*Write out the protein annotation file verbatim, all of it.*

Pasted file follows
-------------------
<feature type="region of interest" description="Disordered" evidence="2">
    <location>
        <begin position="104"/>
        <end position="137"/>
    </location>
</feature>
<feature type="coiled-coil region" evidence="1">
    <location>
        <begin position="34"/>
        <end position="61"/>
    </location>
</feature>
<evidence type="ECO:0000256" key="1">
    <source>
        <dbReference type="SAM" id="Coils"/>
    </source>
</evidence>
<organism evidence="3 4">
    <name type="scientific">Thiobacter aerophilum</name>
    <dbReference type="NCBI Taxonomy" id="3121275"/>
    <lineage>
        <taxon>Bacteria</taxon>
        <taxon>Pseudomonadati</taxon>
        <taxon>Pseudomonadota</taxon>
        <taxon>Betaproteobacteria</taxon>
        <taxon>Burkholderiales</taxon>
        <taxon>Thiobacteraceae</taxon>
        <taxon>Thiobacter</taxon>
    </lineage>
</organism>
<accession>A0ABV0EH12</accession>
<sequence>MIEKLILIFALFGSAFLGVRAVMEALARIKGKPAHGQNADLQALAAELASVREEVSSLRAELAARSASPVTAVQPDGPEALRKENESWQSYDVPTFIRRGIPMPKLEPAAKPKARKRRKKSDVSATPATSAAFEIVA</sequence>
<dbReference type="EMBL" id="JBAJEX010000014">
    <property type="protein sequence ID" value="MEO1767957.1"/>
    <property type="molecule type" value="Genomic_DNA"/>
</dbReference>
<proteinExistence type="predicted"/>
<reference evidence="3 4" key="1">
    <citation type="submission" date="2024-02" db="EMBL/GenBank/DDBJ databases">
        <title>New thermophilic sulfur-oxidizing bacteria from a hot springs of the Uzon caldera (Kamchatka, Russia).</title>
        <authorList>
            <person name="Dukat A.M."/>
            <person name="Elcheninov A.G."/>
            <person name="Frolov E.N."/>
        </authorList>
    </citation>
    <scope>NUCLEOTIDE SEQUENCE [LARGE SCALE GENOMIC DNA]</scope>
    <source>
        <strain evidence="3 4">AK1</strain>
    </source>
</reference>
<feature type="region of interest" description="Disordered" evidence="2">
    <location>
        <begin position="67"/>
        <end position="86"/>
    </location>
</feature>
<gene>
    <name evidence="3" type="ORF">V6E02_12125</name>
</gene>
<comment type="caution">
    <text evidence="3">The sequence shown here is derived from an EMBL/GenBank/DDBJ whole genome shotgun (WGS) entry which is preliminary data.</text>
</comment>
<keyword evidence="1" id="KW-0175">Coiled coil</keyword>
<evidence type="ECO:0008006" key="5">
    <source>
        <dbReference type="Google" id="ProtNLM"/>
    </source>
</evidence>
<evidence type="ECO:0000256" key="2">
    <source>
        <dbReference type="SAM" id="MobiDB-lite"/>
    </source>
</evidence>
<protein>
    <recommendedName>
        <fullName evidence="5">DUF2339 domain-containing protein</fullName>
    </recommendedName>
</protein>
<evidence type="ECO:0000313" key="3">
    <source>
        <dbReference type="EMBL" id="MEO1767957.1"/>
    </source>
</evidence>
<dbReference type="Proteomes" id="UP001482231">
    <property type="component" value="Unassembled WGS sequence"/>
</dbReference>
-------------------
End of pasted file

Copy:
<feature type="region of interest" description="Disordered" evidence="2">
    <location>
        <begin position="104"/>
        <end position="137"/>
    </location>
</feature>
<feature type="coiled-coil region" evidence="1">
    <location>
        <begin position="34"/>
        <end position="61"/>
    </location>
</feature>
<evidence type="ECO:0000256" key="1">
    <source>
        <dbReference type="SAM" id="Coils"/>
    </source>
</evidence>
<organism evidence="3 4">
    <name type="scientific">Thiobacter aerophilum</name>
    <dbReference type="NCBI Taxonomy" id="3121275"/>
    <lineage>
        <taxon>Bacteria</taxon>
        <taxon>Pseudomonadati</taxon>
        <taxon>Pseudomonadota</taxon>
        <taxon>Betaproteobacteria</taxon>
        <taxon>Burkholderiales</taxon>
        <taxon>Thiobacteraceae</taxon>
        <taxon>Thiobacter</taxon>
    </lineage>
</organism>
<accession>A0ABV0EH12</accession>
<sequence>MIEKLILIFALFGSAFLGVRAVMEALARIKGKPAHGQNADLQALAAELASVREEVSSLRAELAARSASPVTAVQPDGPEALRKENESWQSYDVPTFIRRGIPMPKLEPAAKPKARKRRKKSDVSATPATSAAFEIVA</sequence>
<dbReference type="EMBL" id="JBAJEX010000014">
    <property type="protein sequence ID" value="MEO1767957.1"/>
    <property type="molecule type" value="Genomic_DNA"/>
</dbReference>
<proteinExistence type="predicted"/>
<reference evidence="3 4" key="1">
    <citation type="submission" date="2024-02" db="EMBL/GenBank/DDBJ databases">
        <title>New thermophilic sulfur-oxidizing bacteria from a hot springs of the Uzon caldera (Kamchatka, Russia).</title>
        <authorList>
            <person name="Dukat A.M."/>
            <person name="Elcheninov A.G."/>
            <person name="Frolov E.N."/>
        </authorList>
    </citation>
    <scope>NUCLEOTIDE SEQUENCE [LARGE SCALE GENOMIC DNA]</scope>
    <source>
        <strain evidence="3 4">AK1</strain>
    </source>
</reference>
<feature type="region of interest" description="Disordered" evidence="2">
    <location>
        <begin position="67"/>
        <end position="86"/>
    </location>
</feature>
<gene>
    <name evidence="3" type="ORF">V6E02_12125</name>
</gene>
<comment type="caution">
    <text evidence="3">The sequence shown here is derived from an EMBL/GenBank/DDBJ whole genome shotgun (WGS) entry which is preliminary data.</text>
</comment>
<keyword evidence="1" id="KW-0175">Coiled coil</keyword>
<evidence type="ECO:0008006" key="5">
    <source>
        <dbReference type="Google" id="ProtNLM"/>
    </source>
</evidence>
<evidence type="ECO:0000256" key="2">
    <source>
        <dbReference type="SAM" id="MobiDB-lite"/>
    </source>
</evidence>
<protein>
    <recommendedName>
        <fullName evidence="5">DUF2339 domain-containing protein</fullName>
    </recommendedName>
</protein>
<evidence type="ECO:0000313" key="3">
    <source>
        <dbReference type="EMBL" id="MEO1767957.1"/>
    </source>
</evidence>
<dbReference type="Proteomes" id="UP001482231">
    <property type="component" value="Unassembled WGS sequence"/>
</dbReference>